• Anna At A Wondrous Bookshelf
    2019-05-01 02:57

    Wow! Rhett Bruno’s Titanborn was a real breath of fresh air for me. After having gone through a series of fiction and mystery books, I had forgotten how much I love a good Sci-Fi book. Titanborn begins with a post-apocalyptic future where long ago a meteorite hit Earth leaving humans nearly extinct and forcing them to colonize other planets and solar systems. Malcolm Graves is a bounty-hunter, or collector, who spends his days collecting bounties and controlling rebellious activities throughout the solar system. Most of the plot surrounds a rebellious group from Titan, one of Saturn’s moons and one of the places humans (earthers) colonized after the meteorite hit. This rebellious group is made up of decedents of the original settlers, or Titanborn, who seek independence from human control of Titan.“Titan, the orange moon of Saturn… the most promising celestial body in all of Sol for human expansion due to the resources offered…a pale-orange orb dappled with pockets of shadow that gave it the appearance of a windswept skull. I found it fitting for a place where the locals were as icy as the temperature.”I absolutely loved the way Bruno constructed this world. The narrative is fast-paced, action-packed and smart. Malcolm is a character that reminded me of a cross between Hans Solo and Dick Deckard. He is sarcastic, smart, and believable. I also liked his side-kick, Zhaff. This is a high-speed, thrilling novel that is really going to appeal to fans of the genre as well as people who don’t necessarily read Sci-Fi novels. I felt the ending left me hanging a bit and that might be due to a possible sequel. If that is the case, I’ll be anxiously waiting for book number two.The author has provided me with a copy of this book in exchange for my honest review.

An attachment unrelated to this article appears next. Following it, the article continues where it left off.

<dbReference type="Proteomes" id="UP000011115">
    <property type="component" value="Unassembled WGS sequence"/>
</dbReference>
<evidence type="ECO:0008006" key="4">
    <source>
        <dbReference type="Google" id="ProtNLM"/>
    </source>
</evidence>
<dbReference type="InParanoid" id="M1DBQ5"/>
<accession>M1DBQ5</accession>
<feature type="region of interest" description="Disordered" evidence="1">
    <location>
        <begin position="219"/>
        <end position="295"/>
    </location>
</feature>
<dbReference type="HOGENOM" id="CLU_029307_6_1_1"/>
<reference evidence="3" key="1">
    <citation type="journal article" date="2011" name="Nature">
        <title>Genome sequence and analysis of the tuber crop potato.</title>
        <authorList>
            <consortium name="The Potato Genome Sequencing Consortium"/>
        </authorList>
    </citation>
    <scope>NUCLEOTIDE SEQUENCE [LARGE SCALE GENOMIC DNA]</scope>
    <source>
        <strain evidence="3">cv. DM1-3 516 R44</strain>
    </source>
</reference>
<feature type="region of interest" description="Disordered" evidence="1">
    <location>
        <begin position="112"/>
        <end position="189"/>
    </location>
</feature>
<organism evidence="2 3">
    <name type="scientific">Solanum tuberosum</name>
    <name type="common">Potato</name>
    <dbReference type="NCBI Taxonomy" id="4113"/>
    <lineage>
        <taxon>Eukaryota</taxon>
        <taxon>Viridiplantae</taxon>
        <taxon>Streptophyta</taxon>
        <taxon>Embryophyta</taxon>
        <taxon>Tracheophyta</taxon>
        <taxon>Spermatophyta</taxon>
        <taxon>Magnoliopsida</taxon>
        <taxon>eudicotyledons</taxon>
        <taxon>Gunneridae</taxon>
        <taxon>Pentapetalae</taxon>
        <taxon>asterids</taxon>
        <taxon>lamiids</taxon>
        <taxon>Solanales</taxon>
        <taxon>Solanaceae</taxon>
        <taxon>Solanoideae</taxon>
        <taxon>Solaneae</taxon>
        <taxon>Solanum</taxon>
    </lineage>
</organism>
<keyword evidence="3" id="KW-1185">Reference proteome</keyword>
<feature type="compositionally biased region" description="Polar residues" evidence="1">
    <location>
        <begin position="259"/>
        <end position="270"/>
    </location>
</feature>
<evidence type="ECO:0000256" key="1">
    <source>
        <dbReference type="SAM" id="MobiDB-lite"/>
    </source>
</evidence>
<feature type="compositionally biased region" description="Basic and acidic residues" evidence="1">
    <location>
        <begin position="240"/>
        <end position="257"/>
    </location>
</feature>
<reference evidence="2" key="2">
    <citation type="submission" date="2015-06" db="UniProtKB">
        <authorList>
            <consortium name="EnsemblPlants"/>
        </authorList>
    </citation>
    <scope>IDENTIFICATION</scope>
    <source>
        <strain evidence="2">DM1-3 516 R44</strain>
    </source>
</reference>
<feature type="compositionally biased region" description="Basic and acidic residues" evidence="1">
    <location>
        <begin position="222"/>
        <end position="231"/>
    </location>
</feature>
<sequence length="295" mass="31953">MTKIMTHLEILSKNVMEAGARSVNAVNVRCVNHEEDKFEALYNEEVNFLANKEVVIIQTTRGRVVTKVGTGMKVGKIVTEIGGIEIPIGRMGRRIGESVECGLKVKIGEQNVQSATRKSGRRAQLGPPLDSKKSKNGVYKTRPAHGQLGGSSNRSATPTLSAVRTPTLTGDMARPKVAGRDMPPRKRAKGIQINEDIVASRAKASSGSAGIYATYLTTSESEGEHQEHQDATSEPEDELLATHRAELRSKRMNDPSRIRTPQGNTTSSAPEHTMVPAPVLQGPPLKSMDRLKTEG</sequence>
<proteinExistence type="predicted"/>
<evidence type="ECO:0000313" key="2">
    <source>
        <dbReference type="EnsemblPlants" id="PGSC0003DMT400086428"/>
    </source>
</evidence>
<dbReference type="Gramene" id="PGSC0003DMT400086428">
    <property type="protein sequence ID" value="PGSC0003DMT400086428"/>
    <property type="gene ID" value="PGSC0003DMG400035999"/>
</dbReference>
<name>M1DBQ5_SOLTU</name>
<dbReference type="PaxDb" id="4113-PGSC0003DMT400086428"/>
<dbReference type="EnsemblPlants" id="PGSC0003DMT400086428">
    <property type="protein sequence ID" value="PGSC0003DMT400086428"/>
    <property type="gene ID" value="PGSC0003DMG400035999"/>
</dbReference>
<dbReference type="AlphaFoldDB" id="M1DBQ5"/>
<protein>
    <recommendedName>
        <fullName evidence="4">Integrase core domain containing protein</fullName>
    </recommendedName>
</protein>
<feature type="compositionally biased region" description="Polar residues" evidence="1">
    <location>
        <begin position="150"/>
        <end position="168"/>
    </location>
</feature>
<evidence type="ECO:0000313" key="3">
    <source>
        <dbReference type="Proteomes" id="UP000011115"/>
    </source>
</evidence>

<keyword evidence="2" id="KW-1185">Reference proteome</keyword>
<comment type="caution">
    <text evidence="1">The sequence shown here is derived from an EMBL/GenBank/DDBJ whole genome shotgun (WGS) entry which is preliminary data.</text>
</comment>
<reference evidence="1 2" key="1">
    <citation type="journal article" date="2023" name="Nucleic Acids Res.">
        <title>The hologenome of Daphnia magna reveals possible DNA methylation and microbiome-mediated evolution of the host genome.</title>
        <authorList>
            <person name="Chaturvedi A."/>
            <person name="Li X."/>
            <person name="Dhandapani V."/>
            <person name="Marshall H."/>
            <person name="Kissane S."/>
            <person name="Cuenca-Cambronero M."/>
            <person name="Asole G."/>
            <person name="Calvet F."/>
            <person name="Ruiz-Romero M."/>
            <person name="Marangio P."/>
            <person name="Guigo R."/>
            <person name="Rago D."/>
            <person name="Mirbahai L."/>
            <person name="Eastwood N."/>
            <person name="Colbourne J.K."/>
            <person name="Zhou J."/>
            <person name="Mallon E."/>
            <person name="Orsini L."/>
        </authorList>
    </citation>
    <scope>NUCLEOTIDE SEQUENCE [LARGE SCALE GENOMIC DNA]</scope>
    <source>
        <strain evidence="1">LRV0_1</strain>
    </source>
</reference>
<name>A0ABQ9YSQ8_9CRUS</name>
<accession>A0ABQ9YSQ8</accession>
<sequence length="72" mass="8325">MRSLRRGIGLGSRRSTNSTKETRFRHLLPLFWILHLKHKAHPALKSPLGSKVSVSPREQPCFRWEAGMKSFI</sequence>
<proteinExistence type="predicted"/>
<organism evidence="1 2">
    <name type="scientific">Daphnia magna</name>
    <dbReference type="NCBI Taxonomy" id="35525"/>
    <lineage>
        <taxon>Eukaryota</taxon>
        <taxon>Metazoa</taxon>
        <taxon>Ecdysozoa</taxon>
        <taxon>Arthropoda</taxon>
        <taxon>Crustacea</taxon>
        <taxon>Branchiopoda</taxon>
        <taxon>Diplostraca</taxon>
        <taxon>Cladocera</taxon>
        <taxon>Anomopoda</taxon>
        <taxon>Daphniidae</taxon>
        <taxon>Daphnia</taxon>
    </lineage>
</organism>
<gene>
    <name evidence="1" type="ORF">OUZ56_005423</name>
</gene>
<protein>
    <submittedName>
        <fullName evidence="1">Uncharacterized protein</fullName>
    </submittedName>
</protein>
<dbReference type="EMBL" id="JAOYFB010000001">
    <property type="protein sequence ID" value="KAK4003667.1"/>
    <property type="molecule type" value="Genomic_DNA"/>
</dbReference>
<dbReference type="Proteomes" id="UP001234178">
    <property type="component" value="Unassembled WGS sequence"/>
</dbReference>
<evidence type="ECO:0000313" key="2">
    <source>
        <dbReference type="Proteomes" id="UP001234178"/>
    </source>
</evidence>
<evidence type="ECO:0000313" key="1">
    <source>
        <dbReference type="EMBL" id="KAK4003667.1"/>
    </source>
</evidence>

• Guillermo
    2019-05-09 00:01

    I really enjoyed Bruno's The Circuit series, but I think I may like this Titanborn series even more. Titanborn takes us 300 years in the future after a meteorite has devastated the Earth. In order to avoid this catastrophe, a segment the population colonized Titan and the reprocussions of that colonization echo loudly through the centuries. But this is not a post-apocalyptic tale. Like the ecological catastrophe that mankind has largely moved on from in Alastair Reynold's Blue Remembered Earth, we see in Titanborn how the species has moved on and has tried to spread itself as much as possible so that another catastrophe can't wipe out the species. The story is told first-person through the eyes of a collector (a kind of bounty hunter) sent to investigate a mysterious bombing on Earth. Anything else about the plot I think may ruin the suspense. Bruno does supporting characters very well, and I must say that one of my favorite parts of this story was the banter between the protagonist and his partner. I actually laughed out loud several times. This levity works surprisingly well in this noirish thriller. Titanborn is a fast paced thrilling introduction into a fascinating futuristic world of competing factions and characters with extremely complex and satisfying motivations. Fantastic ending which I unfortunately don't see enough in many of the science fiction books I read. Titanborn is highly recommended.

  • Per Gunnar
    2019-04-21 01:02